Resetting the Statute of Limitations for Breach of Fiduciary Duty?
Generally speaking, a “fiduciary” relationship occurs where one person holds or manages assets for another’s benefit. Typical fiduciaries include trustees, managers and corporate officers, all of whom owe “fiduciary duties” to act in the best interests of their principals.
Under Illinois law, the beneficiary of a fiduciary duty has a limited time to sue a fiduciary for negligent and/or deliberate violations of his/her “fiduciary duties.” Illinois’ statute of limitations is five years. The Federal ERISA statute has a six-year statute of limitations.
A new U.S. Supreme Court case appears to challenge the premise of a statute of limitations for certain breaches of fiduciary duty. In Tibble v. Edison, a group of 401(k) plan participants wants to hold a fiduciary liable for mistakes made outside the six-year time limit. According to Robert Steyer, writing for Pensions & Investments, plan participants originally brought suit in U.S. district court, claiming that “Edison plan executives breached their fiduciary duty by choosing retail-price rather than institutional-price versions of three mutual funds.” The district court dismissed the suit as untimely, applying the six-year statute of limitations. The plan participants appealed and again lost in a 2013 federal appellate court decision upholding the statute of limitations. However, the participants have now appealed to the U.S. Supreme Court, arguing that the statute harms them and “weakens ERISA’s protections against imprudent investments.” The Supreme Court agreed to hear oral arguments on the case on February 24, 2015.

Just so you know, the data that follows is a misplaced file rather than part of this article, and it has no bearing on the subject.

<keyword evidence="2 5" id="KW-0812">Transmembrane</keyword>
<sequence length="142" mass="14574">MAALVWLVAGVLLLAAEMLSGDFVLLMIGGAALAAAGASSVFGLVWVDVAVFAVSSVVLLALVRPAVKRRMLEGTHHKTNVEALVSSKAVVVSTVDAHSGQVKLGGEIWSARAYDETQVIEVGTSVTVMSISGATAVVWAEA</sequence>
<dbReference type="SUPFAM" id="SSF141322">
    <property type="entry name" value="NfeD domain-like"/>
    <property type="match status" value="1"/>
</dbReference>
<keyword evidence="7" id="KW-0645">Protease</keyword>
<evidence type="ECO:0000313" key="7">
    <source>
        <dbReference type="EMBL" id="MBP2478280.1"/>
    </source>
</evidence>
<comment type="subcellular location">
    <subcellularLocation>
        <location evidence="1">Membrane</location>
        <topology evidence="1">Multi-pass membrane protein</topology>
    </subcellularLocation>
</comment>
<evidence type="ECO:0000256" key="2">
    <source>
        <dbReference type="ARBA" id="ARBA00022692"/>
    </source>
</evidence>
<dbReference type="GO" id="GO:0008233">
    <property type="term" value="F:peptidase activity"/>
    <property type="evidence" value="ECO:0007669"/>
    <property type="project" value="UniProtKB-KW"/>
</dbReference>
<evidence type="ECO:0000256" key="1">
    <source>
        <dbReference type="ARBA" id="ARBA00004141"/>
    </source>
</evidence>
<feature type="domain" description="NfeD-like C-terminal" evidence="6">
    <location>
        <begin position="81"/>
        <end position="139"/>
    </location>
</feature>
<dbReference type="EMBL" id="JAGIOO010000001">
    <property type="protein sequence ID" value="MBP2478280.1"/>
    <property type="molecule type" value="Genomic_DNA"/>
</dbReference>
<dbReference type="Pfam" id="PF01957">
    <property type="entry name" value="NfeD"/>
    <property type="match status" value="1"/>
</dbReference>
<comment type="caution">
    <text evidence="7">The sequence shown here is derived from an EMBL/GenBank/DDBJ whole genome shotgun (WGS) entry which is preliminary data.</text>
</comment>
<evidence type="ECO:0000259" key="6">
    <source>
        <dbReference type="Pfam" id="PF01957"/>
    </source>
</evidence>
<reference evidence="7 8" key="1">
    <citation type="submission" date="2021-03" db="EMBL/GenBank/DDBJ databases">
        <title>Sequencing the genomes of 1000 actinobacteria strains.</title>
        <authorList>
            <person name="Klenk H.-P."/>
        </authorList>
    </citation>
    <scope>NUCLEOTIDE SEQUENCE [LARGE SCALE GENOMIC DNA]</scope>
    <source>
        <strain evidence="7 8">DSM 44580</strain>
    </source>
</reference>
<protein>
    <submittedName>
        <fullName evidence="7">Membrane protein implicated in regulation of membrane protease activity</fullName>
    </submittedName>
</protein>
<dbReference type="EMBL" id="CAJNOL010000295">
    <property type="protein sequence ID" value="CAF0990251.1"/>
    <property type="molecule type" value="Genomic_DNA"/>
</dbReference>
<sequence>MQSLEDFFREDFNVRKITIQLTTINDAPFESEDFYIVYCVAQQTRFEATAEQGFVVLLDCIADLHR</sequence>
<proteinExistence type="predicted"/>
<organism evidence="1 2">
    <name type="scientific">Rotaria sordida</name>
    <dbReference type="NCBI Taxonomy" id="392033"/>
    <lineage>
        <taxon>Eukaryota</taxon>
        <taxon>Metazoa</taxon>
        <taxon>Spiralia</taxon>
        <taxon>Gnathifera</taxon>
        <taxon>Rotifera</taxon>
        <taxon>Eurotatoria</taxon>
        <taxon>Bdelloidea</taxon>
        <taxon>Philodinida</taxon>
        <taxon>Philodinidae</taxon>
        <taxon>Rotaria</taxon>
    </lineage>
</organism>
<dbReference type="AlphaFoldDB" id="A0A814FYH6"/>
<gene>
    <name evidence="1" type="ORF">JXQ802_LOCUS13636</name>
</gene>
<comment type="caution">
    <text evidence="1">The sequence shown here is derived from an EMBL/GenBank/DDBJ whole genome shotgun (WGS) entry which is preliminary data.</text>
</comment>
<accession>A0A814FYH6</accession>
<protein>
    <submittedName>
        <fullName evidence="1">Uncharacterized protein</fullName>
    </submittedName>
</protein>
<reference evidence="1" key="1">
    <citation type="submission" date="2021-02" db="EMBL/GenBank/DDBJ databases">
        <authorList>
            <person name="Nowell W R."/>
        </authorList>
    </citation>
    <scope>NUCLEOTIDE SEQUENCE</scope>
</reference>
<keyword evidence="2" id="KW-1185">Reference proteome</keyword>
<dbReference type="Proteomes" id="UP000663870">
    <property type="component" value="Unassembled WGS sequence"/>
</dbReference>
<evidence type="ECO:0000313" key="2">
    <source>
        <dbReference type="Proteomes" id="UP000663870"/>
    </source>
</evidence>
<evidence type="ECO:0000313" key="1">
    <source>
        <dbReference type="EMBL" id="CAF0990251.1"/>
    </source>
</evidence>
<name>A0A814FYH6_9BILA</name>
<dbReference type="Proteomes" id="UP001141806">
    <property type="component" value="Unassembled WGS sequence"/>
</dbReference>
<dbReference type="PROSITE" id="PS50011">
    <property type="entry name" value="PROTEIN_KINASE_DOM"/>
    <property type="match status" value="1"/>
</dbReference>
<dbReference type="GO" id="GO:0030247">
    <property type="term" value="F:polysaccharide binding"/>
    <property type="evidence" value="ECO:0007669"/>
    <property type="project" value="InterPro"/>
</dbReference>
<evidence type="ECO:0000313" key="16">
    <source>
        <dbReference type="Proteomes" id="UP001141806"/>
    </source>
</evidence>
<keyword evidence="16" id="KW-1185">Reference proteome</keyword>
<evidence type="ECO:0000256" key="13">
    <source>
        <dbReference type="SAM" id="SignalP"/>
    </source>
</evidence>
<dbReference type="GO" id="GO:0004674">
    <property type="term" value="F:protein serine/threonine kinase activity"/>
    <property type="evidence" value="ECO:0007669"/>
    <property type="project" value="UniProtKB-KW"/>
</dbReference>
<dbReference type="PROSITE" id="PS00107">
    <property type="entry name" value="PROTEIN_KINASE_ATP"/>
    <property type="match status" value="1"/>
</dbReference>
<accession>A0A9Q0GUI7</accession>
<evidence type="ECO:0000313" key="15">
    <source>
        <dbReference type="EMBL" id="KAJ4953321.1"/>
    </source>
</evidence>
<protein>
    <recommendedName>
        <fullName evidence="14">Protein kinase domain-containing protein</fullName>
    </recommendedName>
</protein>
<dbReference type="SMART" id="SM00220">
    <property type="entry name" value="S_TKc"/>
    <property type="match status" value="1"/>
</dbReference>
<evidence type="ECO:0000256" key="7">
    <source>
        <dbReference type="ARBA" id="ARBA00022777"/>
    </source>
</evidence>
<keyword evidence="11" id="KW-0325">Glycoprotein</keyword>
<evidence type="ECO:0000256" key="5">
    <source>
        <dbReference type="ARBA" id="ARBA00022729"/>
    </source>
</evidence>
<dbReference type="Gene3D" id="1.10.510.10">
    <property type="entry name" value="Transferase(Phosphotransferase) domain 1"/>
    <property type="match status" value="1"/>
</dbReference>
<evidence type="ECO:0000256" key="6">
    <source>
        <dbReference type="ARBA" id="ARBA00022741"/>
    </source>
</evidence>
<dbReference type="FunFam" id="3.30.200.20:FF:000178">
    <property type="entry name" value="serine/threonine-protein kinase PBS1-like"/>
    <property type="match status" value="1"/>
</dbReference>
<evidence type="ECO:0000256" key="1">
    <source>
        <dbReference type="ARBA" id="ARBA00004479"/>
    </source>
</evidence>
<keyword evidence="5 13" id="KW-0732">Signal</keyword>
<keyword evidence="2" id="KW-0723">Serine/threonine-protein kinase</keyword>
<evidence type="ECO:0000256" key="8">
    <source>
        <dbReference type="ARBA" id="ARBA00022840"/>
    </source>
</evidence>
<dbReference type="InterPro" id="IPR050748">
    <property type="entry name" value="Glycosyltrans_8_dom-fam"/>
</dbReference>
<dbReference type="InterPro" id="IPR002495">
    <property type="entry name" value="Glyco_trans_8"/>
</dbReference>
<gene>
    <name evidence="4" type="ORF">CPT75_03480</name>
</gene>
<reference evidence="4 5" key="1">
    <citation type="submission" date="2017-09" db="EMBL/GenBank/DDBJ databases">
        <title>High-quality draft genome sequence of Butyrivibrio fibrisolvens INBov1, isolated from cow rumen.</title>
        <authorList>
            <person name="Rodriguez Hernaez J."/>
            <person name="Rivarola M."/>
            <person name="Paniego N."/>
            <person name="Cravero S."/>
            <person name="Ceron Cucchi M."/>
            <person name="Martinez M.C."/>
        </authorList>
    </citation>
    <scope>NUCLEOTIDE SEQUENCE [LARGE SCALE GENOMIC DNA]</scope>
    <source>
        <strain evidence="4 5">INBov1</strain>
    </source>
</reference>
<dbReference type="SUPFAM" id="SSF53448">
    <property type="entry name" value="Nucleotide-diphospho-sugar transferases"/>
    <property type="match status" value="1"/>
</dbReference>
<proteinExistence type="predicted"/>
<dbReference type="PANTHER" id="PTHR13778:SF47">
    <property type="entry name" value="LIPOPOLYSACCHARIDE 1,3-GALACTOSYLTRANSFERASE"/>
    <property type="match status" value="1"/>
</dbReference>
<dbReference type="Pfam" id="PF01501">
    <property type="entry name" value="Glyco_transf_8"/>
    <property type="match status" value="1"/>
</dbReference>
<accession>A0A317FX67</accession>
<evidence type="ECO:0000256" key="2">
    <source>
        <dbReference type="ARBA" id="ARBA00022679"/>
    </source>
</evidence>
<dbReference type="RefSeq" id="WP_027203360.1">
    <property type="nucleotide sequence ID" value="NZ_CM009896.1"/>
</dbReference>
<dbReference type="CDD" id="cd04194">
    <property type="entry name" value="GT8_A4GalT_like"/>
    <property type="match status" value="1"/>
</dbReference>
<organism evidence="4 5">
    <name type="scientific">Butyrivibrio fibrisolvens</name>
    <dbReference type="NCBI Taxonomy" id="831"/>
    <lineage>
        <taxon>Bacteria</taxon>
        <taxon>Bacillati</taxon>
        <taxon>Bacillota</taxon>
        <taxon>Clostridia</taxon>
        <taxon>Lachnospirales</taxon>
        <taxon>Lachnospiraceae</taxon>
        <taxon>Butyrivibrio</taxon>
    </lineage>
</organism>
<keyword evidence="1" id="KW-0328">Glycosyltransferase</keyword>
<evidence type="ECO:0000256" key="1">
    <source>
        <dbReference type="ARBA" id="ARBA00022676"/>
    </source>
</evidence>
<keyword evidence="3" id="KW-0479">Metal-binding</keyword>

The participants have support from the Department of Labor; Solicitor General Donald B. Verrilli Jr. filed a brief arguing that the plan’s “ongoing duty of prudence” includes “a duty to revisit the plan investments and remove the imprudent ones.”
A Supreme Court ruling that a duty to monitor includes a duty to revisit past decisions would effectively eradicate the statute of limitations for breaches of fiduciary duty under ERISA and could open a floodgate of litigation. If that happens, we expect clever lawyers to try and expand this reasoning remain beyond ERISA, to shareholder and trust disputes. While it’s unlikely the Supreme Court would intentionally make an expansive ruling, we expect some nervous fiduciaries between now and the Supreme Court’s ruling this summer.
Contact Schwartz & Kanyock, LLC if you’ve been harmed by a breach of fiduciary duty
Fiduciary duty undergirds much of our economic and social structure. At Schwartz & Kanyock, LLC, our litigation attorneys understand how important it is for victims of negligent or dishonest fiduciaries to obtain swift and sure justice. Call us at 312-436-1442 or contact our Chicago office online.